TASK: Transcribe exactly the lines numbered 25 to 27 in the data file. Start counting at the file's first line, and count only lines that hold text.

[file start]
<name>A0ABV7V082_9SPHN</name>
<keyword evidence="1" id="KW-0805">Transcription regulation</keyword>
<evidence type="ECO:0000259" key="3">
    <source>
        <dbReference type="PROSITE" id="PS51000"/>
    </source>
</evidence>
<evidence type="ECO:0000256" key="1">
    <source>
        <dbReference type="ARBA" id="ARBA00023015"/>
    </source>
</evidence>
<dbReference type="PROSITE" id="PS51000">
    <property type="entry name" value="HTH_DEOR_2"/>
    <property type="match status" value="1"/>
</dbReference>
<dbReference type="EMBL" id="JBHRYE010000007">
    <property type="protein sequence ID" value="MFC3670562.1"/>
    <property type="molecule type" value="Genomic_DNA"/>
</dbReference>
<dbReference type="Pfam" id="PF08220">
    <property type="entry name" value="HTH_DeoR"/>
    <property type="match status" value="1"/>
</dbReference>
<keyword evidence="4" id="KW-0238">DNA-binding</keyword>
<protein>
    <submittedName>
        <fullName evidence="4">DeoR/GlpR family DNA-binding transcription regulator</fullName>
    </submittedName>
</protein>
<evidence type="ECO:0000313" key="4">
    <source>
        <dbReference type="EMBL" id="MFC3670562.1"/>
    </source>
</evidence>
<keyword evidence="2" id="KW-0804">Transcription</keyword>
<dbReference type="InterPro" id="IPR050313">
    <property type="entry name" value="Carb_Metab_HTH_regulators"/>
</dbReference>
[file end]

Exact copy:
<keyword evidence="4" id="KW-0238">DNA-binding</keyword>
<protein>
    <submittedName>